Obsessive-Compulsive Symptoms and Cannabis Misuse: The Explanatory Role of Cannabis Use Motives.

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Obsessive-Compulsive Symptoms and Cannabis Misuse: The Explanatory Role of Cannabis Use Motives.

J Dual Diagn. 2020 Aug 07;:1-11

Authors: Bakhshaie J, Storch EA, Tran N, Zvolensky MJ

Abstract
OBJECTIVE: The purpose of the present investigation was to examine the unique explanatory role of cannabis use motives above the effects of each other, for the relationship between obsessive-compulsive symptomatology and different aspects of cannabis misuse among young adults. The transitional years of young adulthood are characterized by new opportunities for experimentation as well as novel external stressors. Collectively, this makes this developmental epoch a sensitive time for manifestations of cannabis misuse. Methods: Bivariate correlations were conducted to examine the association between obsessive-compulsive symptomatology and risky cannabis use, cannabis use problems, and the average quantity of cannabis used per occasion among a young ethno-racially diverse sample of college students with the past year history of cannabis use (N = 177, 68.95% female, Mage = 21.51, SD = 4.24). Next, multiple mediation analyses were conducted to examine the unique explanatory role of cannabis use motives (e.g., enhancement, conformity, coping, social, and expansion) for the association between the obsessive-compulsive symptoms and cannabis misuse variables which showed significant correlation with these symptoms at the bivariate level. Results: Obsessive-compulsive symptoms were significantly correlated with risky cannabis use (r = .19; p = .02), but not cannabis use problems or the average quantity of cannabis used per occasion. Conducting the multiple mediation for the relationship with the significant bivariate correlation, coping motives significantly explained the relationship between obsessive-compulsive symptoms and risky cannabis use (b = 0.04, SE = 0.02, 95% Bootstrapped CI [0.003, 0.10], Completely Standardized Indirect Effects = 0.07), after controlling for the variance accounted for by problematic alcohol use and smoking status. This indirect effect was not significant after adding anxiety and depressive symptoms as covariates to the model. Conclusions: These findings are discussed in terms of the development of specialized treatments to specifically target cannabis use coping motives among individuals with comorbid obsessive-compulsive disorder and cannabis misuse.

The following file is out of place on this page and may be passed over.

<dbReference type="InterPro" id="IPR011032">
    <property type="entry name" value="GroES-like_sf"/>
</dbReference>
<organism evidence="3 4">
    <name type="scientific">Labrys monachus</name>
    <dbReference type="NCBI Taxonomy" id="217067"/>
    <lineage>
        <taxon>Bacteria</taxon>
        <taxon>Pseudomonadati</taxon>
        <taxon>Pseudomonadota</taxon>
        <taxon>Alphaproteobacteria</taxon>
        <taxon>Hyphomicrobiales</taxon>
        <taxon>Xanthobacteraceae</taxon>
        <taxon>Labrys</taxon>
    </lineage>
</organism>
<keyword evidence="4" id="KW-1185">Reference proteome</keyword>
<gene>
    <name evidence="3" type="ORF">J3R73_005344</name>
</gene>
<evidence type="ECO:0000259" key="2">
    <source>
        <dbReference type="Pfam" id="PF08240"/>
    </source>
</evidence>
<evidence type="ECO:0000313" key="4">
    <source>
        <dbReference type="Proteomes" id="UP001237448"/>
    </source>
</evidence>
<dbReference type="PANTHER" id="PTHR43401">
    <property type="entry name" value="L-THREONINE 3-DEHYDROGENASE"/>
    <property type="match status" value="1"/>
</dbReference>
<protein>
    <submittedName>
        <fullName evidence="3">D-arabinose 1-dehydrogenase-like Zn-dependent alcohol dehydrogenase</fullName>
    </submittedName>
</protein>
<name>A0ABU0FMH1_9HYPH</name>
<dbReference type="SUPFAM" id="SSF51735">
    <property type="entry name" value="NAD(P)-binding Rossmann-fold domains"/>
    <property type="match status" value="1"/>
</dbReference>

PMID: 32767907 [PubMed – as supplied by publisher]


Source: ncbi 2

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